Selfless Leadership – Cannabis Business Times

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Photo courtesy Tahir Johnson

After graduating from Howard University, Tahir Johnson worked for several years as a financial advisor to companies such as PNC, SunTrust Banks and Morgan Stanley. But for the past three years, Johnson has worked in a variety of roles in the cannabis business and cannabis policy, including supporting social justice initiatives with the National Cannabis Industry Association (NCIA).

In April, the US Cannabis Council (USCC), a coalition of industrial companies, advocacy groups, and associations, announced Johnson’s appointment as director of social justice and inclusion, leads state and federal social justice initiatives, and helps cannabis companies improve diversity. Johnson continues to host his Cannabis Diversity Report podcast, interviewing people of color who work across the industry.

Johnson spoke to Cannabis Business Times about his priorities in his new role and how he plans to hold companies accountable for their social justice programs and plans. Editor’s note: This interview has been edited for length and clarity.

1) Michelle Simakis: What is one of the most important aspects of your role and priority at the US Cannabis Council?

Tahir Johnson: One of the great things about my role is that I am also a two-time employee with the Marijuana Policy Project. This gives me the opportunity to work with our policy teams and be influential in a number of areas and ensure that social justice is always at the forefront of our agenda.

2) MS: What social equity programs do you envision to support adoption in USCC member firms?

TJ: I want to run pilot programs with Historically Black Colleges and Universities (HBCUs) because I believe this can be a pipeline for careers and economic opportunity in the industry. I want to involve traditional social justice and civil rights organizations and truly unite the social justice community to advance our social justice agenda … and [organize] a summit for social justice. I really want to enforce accountability, which is to make sure we have tools to hold our members accountable and that our companies have best practices for social justice.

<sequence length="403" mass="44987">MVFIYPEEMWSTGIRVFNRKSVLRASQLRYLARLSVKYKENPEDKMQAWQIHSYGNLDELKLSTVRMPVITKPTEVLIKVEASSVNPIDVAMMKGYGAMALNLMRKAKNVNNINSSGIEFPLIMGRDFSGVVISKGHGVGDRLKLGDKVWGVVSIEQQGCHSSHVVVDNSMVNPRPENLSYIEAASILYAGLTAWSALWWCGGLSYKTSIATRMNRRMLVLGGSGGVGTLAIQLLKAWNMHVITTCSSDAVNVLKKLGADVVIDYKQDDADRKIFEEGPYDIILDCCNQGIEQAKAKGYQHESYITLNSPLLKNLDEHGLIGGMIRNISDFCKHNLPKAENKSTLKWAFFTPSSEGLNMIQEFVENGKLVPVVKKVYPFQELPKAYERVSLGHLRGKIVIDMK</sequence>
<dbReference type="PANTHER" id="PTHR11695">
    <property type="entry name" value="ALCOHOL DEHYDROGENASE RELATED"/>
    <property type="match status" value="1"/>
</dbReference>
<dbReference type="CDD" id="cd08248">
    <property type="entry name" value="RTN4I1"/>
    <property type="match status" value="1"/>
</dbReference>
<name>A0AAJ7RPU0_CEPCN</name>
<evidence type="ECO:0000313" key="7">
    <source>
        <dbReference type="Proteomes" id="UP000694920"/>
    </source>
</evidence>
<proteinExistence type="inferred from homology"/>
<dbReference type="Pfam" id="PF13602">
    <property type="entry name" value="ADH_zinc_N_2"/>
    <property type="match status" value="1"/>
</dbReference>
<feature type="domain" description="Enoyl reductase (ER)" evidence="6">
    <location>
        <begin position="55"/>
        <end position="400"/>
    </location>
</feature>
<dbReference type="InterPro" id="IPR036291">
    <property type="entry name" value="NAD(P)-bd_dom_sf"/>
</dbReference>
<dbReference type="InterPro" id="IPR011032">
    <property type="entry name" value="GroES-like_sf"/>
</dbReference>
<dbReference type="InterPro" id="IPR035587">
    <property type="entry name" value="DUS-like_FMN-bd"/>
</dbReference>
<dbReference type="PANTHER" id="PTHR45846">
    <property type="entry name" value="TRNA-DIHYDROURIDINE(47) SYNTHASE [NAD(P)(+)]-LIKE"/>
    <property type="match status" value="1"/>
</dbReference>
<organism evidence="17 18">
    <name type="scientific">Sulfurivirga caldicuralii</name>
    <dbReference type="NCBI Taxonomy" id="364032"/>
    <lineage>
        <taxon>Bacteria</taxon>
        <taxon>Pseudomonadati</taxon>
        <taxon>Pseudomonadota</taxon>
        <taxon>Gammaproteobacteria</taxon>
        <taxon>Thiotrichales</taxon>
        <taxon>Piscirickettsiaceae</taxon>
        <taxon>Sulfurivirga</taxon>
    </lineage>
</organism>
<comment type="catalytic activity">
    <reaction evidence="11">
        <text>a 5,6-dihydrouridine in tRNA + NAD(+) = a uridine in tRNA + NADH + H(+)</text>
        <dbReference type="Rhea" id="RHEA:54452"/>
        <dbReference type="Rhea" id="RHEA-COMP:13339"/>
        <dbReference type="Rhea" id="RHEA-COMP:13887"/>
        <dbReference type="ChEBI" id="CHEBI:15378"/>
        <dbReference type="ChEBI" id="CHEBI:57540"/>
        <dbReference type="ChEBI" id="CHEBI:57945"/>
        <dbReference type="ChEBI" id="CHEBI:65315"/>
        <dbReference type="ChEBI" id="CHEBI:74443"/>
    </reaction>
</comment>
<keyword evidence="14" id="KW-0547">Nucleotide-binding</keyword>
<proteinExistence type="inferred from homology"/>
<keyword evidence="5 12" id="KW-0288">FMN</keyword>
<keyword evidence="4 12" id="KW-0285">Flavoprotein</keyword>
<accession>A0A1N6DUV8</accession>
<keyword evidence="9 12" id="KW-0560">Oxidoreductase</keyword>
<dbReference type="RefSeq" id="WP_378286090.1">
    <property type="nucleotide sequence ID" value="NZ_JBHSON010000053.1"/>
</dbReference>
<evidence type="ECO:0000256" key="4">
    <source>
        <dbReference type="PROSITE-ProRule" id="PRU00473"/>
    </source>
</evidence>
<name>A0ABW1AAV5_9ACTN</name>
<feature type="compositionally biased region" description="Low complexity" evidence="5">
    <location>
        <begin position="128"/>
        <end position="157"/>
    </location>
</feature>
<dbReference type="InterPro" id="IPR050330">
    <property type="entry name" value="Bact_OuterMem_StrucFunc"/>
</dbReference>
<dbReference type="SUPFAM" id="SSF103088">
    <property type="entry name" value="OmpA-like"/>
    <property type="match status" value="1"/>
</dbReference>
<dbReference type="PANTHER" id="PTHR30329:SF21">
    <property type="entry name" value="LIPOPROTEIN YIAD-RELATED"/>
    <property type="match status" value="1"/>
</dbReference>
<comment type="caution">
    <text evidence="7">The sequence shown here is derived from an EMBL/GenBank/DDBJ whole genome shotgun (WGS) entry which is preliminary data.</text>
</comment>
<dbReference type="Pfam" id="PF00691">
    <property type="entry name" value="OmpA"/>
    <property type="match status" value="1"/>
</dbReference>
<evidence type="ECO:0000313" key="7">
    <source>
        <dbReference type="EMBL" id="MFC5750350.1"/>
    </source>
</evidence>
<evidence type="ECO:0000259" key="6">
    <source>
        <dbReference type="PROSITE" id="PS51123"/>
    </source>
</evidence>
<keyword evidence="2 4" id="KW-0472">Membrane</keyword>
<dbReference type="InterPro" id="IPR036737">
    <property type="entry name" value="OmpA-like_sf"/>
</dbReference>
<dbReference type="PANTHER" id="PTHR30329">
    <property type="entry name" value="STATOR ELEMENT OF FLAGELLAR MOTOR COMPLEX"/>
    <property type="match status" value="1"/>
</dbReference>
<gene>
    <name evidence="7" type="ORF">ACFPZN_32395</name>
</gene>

3) MS: What would it look like to hold companies accountable?

TJ: It tracks diversity metrics in organizations and then in programs as well. We have some great members who have great social responsibility programs that focus on social justice so we can emulate these examples across the industry.

Even when I think of corporate social responsibility plans, particularly Eaze’s Momentum program (a USCC member) [has] more resources and training, and they actually give operators grants and access to capital, [which is] one of the toughest problems for startups. It’s a program that I really admire.

4) MS: Where does recruiting need to start to bring about real change and inclusion in the cannabis industry?

TJ: As Howard University alum, you’ve seen the biggest companies in America come to HBCUs to attract the best, brightest talent. Hiring these people provides an opportunity to build a diverse workforce with people who can be leaders in companies.

It is important to not only hire people at the lower levels, but also people as leaders. If you look at corporate America, that’s a problem. When there is diversity in companies, they are actually hiring different different people, so it has an impact.

5) MS: Beyond hiring, how can companies promote inclusion and support a diverse workforce?

TJ: One of the things that worked fine [at Morgan Stanley] is employee resource groups so that employees can network with others within the organization. (Editor’s Note: Johnson served on the Diversity Council at Morgan Stanley.) There are so many studies showing that diverse leadership in organizations makes businesses more profitable and increases employee engagement.